The New Revised Standard Version, copyright 1989 by the Division of Christian Education of the National Council of the Churches of Christ in the United States of America. Used by permission. All rights reserved.
My sermon today has several goals. The first goal is to introduce everyone again to what it means to be a Christian, and to introduce us all again to what it means to be a Christian of the Mennonite variety, and then along with that discuss this in terms of Matthew 25: 31-46.
What it means to be a Christian. Well, it involves believing that Jesus and God had a special or miraculous relationship with God that involves some kind of unity. I’m not sure I can exactly, precisely understand the relationship between Jesus and God because at least one of them, God, is for sure infinite, and my mind and vocabulary are not. I’m just not eternal enough to pin that down. The language that seems to get all the focus is ‘son of God’. But that kind of big talk was popular around Jesus’ time. Caesar was described also as the son of God, or son of the gods. And Christians sort of said—no, Jesus is the son of God, not Caesar.
Messiah is an easier term to relate to—it means liberator, deliverer, savior, and for me it’s a little easier to understand. And Jesus is referred to as the messiah far more often than being called the son of God.
So, by whatever name we choose, Christians believe that Jesus is their savior, their liberator or that his life tells a story that saves us, or that liberates us, etc. There is something very miraculous and unbelievable and amazing about Jesus and his story and his connection to God, and we want to share in that magic, or in the wonder of God, by listening to what Jesus had to say.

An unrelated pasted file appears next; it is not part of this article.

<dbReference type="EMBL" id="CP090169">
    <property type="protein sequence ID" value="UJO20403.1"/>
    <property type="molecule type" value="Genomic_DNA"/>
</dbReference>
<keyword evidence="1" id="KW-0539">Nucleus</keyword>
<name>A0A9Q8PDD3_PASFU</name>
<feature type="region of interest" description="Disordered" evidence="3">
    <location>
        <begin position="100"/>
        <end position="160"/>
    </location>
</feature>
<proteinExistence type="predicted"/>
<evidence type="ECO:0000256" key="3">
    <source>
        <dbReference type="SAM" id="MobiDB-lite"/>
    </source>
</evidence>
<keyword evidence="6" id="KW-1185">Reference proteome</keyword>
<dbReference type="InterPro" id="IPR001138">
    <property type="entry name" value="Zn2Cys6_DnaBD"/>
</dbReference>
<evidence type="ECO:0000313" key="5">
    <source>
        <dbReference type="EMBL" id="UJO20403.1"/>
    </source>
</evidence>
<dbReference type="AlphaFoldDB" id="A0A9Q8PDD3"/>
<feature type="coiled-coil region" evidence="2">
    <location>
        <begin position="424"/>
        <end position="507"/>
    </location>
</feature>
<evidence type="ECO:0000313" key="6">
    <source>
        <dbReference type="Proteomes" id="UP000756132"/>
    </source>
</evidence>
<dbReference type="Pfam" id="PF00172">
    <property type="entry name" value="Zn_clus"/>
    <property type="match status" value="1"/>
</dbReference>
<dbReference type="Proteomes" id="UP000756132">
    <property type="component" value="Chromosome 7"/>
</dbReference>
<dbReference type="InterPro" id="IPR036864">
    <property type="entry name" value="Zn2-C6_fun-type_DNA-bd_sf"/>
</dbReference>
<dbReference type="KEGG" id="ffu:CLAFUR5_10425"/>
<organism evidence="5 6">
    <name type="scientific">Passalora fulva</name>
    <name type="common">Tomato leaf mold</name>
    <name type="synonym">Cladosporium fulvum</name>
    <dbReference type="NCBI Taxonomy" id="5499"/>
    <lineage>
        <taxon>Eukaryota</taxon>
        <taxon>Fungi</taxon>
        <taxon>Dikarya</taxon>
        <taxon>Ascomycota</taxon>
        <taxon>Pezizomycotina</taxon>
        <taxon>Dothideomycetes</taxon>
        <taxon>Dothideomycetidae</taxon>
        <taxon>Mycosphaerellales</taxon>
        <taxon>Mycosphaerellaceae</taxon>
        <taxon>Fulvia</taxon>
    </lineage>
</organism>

But what was Jesus saying? We and many others could quote the words of Jesus to communicate what Jesus was saying, but if we had to sum up what Jesus was in general saying, each of us might be saying something completely different from one another, but I bet we might say that Jesus came into a world in which the rich and powerful exerted their power over the poor and oppressed, much like our world, and violence was used to keep this system in place worldwide, much like ours, and that all relationships from parents, to spouses and lovers, friends, co-workers and employers, masters and slaves, conquerors and victims, –all these relationships are based upon making class distinctions among below—lower and higher, and making value judgments among people—people are more or less valuable depending on where they are in the bug world system—white or black, poor or rich, Jew or Muslim, Democrats, Republicans, educated or ignorant. We live in a world governed by the exercise of power over others.
I believe Jesus understood that there was a new and different way for people to live, and that he and God understood this new way to be ‘the kingdom of God’. This kingdom, which would care for the poor, the oppressed, the imprisoned, the sick and lonely was announced as beginning by the beginning of Jesus’ public ministry. When Jesus began healing the sick, feeding the multitudes and questioning the godliness of the Jewish legal system and also the Roman legal system, he was calling for the justice of the kingdom of God to begin.
So, in this kingdom of God, you and I, as followers of Jesus are to begin right now to do this kingdom work. By doing this kingdom work we begin to know Jesus and to know God, grow together in a community of Christ, our church (but with a different and larger idea than the normal church designation).
What does this kingdom of God look like? People are finally completely equal. Don’t we know that some people in Columbia are seen as better than other people in Columbia? Don’t some people in Columbia live in houses worth millions of dollars and others live in mobile homes too old to be moved? Are some neighborhoods in Columbia better than others or seen as better? In a similar fashion, aren’t some nations and regions better off generally than other areas, and isn’t it better generally to live north of the equator rather than south of it?